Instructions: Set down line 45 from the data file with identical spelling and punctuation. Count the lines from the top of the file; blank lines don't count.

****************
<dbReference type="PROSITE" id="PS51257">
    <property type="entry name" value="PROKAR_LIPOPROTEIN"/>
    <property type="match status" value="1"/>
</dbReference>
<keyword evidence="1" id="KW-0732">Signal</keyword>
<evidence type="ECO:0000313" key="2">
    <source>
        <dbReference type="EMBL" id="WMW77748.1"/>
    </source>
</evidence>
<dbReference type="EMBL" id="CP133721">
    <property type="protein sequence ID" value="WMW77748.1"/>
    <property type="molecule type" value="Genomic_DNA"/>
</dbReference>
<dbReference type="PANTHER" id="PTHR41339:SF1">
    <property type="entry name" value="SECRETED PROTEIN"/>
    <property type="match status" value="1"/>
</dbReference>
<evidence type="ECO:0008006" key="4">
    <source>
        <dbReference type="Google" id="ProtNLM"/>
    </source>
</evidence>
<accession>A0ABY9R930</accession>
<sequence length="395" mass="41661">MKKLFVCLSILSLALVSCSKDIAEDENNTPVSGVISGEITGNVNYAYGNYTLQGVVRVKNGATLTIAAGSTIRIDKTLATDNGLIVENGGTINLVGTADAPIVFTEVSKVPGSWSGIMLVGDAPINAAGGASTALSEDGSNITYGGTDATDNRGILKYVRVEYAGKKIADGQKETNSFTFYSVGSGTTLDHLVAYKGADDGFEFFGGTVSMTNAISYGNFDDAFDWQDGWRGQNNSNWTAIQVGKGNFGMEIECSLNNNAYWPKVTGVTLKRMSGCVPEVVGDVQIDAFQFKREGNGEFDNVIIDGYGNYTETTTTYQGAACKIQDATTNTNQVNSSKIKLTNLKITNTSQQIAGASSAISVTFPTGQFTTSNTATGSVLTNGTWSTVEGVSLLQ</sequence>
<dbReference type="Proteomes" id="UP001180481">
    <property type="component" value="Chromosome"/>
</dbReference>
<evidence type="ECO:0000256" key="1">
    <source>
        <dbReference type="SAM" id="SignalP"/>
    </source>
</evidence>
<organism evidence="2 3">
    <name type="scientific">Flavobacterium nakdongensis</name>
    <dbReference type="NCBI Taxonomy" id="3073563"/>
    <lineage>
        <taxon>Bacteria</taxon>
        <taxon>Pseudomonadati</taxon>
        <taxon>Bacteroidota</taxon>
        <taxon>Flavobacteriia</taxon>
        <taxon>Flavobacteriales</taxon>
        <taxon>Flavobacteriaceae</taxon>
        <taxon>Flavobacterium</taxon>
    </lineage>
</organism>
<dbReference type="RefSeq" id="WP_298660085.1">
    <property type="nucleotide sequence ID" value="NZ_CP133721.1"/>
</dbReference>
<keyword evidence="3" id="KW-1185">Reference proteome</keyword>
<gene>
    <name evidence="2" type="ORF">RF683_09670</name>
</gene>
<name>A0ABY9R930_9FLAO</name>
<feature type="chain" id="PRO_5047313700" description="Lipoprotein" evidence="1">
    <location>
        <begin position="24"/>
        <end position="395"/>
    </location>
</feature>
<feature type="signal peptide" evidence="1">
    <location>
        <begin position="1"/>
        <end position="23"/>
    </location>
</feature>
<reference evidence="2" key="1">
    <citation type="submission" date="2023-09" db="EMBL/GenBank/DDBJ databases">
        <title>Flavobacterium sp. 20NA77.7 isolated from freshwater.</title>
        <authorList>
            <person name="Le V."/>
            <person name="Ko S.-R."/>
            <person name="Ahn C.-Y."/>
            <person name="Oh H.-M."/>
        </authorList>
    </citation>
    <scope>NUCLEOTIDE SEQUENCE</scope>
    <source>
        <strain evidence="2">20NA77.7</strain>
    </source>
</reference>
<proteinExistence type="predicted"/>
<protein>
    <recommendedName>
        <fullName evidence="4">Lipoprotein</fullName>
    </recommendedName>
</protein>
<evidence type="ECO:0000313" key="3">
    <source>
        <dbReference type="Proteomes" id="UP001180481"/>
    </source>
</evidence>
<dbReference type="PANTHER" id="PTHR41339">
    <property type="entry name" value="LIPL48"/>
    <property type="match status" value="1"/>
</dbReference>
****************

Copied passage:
    </lineage>